The rise of the tilt-wing: a game-changer for VTOL aircraft

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Sikorsky and Lockheed Martin’s decision to build a hybrid tilt-wing technology demonstrator is a significant step forward for eVTOL aircraft. We are in a unique position to say this, as Dufour Aerospace has been designing, building, and testing tilt-wing aircraft for many years.

We will present some of the reasons that we believe Sikorsky has made the right choice in developing a tilt-wing, including hover, transition, cruise efficiency, smooth transition, robustness, scalability, and of course safety.

What is a tilt-wing aircraft?
Unlike tilt-rotor or tilt-propeller aircraft, a tilt-wing tilts the whole wing instead of just the propeller nacelles. While this may seem a small detail, it is actually a fundamental difference.

Tilt-wing aircraft are not new – they were designed, built, and intensively flown in the 60s and 70s of the last century, at a time when distributed propulsion and advanced electronic control systems were not yet available. Prominent representatives of this first tilt-wing wave are the American XC-142 and the Canadian CL-84 aircraft.

Hover and transition efficiency
Tilt-rotor and tilt-propeller aircraft lose some of their thrust during vertical take-off and landing because the fixed horizontal wing blocks the airflow. This loss of thrust is called “download”. The presence of the wing is a disadvantage for the aircraft until it has accelerated beyond a critical speed.

Tilt-wing aircraft, in contrast, keep the wing aligned with the propeller thrust. This minimizes download and drag, and the airflow energizes the wing, producing additional lift as soon as the aircraft starts to move forward.

This characteristic is a significant advantage for the overall power requirements and configuration of the aircraft.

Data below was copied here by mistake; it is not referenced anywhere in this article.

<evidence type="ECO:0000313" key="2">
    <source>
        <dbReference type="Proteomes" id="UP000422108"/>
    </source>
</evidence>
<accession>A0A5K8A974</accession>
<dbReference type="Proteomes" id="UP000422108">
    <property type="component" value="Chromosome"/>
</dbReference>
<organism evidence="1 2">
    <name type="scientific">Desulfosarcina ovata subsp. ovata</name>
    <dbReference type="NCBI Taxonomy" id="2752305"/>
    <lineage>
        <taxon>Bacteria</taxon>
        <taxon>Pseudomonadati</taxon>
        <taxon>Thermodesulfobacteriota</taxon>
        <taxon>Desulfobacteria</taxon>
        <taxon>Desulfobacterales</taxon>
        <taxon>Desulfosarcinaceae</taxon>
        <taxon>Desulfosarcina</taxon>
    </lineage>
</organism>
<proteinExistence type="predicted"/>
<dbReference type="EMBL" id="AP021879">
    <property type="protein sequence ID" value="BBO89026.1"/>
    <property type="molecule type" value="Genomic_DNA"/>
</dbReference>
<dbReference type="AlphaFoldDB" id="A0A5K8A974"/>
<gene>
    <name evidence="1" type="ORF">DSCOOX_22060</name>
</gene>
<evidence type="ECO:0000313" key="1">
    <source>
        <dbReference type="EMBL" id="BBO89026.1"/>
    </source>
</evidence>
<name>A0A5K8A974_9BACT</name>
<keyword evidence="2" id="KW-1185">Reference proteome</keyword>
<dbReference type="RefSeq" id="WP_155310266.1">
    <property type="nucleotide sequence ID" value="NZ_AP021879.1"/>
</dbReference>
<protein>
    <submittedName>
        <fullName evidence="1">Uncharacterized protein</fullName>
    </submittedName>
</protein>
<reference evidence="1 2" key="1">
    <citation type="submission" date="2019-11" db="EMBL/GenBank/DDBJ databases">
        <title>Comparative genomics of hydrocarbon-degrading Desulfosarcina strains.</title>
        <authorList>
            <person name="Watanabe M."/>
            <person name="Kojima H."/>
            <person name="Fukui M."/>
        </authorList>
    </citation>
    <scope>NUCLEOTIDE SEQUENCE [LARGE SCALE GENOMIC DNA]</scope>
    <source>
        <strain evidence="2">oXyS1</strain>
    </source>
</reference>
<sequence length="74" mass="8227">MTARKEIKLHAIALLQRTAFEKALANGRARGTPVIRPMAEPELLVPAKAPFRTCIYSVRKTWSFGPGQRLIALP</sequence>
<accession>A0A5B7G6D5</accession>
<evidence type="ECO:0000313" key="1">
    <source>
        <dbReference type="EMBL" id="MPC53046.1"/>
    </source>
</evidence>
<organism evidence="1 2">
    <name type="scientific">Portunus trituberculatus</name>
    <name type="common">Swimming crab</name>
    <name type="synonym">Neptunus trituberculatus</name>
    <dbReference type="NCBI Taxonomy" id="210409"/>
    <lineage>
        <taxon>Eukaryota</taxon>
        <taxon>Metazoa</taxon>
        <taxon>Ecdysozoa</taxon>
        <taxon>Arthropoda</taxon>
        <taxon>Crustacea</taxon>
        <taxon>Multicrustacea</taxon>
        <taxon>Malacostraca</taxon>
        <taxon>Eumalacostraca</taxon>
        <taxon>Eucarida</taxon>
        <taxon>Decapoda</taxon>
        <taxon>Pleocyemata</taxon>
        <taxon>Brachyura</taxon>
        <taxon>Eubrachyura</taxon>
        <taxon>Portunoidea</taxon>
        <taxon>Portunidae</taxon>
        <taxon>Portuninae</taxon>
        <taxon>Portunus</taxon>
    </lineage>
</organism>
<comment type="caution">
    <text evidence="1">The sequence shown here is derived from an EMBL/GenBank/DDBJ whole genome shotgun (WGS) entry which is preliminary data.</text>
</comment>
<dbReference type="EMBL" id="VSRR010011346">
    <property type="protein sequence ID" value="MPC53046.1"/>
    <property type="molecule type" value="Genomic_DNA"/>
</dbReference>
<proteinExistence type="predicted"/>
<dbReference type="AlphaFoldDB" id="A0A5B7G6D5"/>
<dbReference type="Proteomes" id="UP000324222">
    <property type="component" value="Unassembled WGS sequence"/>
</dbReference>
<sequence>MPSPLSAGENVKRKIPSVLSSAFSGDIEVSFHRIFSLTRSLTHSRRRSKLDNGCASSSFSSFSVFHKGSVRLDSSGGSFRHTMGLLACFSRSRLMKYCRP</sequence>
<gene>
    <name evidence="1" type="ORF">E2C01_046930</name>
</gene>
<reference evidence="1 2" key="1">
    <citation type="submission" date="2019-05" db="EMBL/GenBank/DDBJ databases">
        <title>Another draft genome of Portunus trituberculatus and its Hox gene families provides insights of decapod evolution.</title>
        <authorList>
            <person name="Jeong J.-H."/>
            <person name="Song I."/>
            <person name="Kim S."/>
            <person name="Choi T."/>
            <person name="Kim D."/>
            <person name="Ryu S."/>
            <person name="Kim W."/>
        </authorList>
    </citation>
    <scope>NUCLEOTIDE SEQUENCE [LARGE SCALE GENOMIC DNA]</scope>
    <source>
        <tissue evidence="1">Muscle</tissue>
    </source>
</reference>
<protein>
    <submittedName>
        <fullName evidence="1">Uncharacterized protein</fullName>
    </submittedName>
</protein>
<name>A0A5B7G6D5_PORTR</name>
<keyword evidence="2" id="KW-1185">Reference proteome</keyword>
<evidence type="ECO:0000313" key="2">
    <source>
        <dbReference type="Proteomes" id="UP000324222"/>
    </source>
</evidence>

Smooth transition with large safety margins
Transitioning from hover to forward flight and vice versa in many VTOL configurations is aerodynamically complex and energy-intensive. The tilt-wing design simplifies this transition. By rotating the whole wing forward, the tilt-wing seamlessly converts from a vertical to a horizontal configuration, without drastic changes in airflow. There is no handover between a hover propulsion system and a cruise propulsion system as is the case with lift-and-push configurations. This translates to smoother, seamless transitions.

As the wing provides lift at all times, the power requirements for transition are dramatically lower than with any other convertible concept, resulting in high efficiency. There are also large power margins remaining for control and a wide corridor in the flight envelope, which translates directly to large safety margins at all times.

Cruise efficiency
As an eVTOL aircraft flies 90% of the time in cruise configuration, it is essential that the aircraft is as efficient as possible in cruise. Efficiency comes with what is called a “clean” configuration – as little drag as possible. Some VTOL configurations, such as lift-and-push, carry the burden of non-lifting components (such as propellers that are only used for hover) during cruise flight. These components create drag, reducing the overall efficiency. Everyone who ever flew a propeller aircraft with speed brakes knows the impact of drag. The tilt-wing design is very clean in cruise, so does not suffer from this drawback. So the tilt-wing aircraft is a fuel-efficient long-range cruiser, which is also capable of VTOL operations.